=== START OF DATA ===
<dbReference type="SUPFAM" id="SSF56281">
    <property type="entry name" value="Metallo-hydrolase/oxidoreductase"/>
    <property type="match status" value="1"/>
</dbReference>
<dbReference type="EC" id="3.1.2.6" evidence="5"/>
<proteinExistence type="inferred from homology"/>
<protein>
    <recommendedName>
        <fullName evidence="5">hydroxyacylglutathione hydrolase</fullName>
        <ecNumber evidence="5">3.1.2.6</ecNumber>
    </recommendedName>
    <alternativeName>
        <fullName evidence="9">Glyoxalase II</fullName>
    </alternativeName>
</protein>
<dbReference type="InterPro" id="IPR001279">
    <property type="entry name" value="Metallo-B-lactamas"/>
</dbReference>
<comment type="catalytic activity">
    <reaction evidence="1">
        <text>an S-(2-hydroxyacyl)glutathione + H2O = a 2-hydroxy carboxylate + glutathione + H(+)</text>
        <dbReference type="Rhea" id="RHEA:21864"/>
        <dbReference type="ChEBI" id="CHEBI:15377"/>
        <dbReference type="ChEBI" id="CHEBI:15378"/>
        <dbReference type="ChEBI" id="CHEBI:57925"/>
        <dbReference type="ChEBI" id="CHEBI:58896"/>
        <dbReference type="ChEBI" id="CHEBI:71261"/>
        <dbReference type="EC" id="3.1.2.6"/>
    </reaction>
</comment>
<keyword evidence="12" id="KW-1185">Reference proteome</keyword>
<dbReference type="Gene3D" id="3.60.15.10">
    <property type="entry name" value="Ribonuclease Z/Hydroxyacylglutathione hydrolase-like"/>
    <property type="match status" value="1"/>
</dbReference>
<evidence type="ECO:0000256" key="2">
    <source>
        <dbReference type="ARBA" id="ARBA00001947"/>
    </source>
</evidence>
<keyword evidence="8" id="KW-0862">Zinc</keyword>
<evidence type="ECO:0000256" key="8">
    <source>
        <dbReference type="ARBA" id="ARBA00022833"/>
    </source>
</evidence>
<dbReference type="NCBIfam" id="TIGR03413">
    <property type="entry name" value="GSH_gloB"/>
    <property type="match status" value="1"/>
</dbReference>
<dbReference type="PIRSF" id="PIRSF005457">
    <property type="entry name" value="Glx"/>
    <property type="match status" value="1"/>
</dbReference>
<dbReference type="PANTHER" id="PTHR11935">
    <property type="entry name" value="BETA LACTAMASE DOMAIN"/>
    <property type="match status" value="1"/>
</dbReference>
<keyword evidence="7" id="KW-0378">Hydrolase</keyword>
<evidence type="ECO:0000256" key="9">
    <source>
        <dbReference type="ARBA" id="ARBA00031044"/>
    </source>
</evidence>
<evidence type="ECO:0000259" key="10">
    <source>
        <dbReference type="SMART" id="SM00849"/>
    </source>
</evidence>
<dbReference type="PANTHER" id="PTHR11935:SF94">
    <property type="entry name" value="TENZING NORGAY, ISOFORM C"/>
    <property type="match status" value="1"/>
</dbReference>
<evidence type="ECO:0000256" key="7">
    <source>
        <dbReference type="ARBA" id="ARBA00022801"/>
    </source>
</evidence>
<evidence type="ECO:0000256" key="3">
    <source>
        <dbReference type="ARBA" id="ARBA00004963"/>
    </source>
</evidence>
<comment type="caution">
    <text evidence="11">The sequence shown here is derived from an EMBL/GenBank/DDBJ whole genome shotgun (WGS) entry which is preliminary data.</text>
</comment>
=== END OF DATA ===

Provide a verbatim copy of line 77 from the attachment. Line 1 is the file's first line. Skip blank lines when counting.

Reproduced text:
    </source>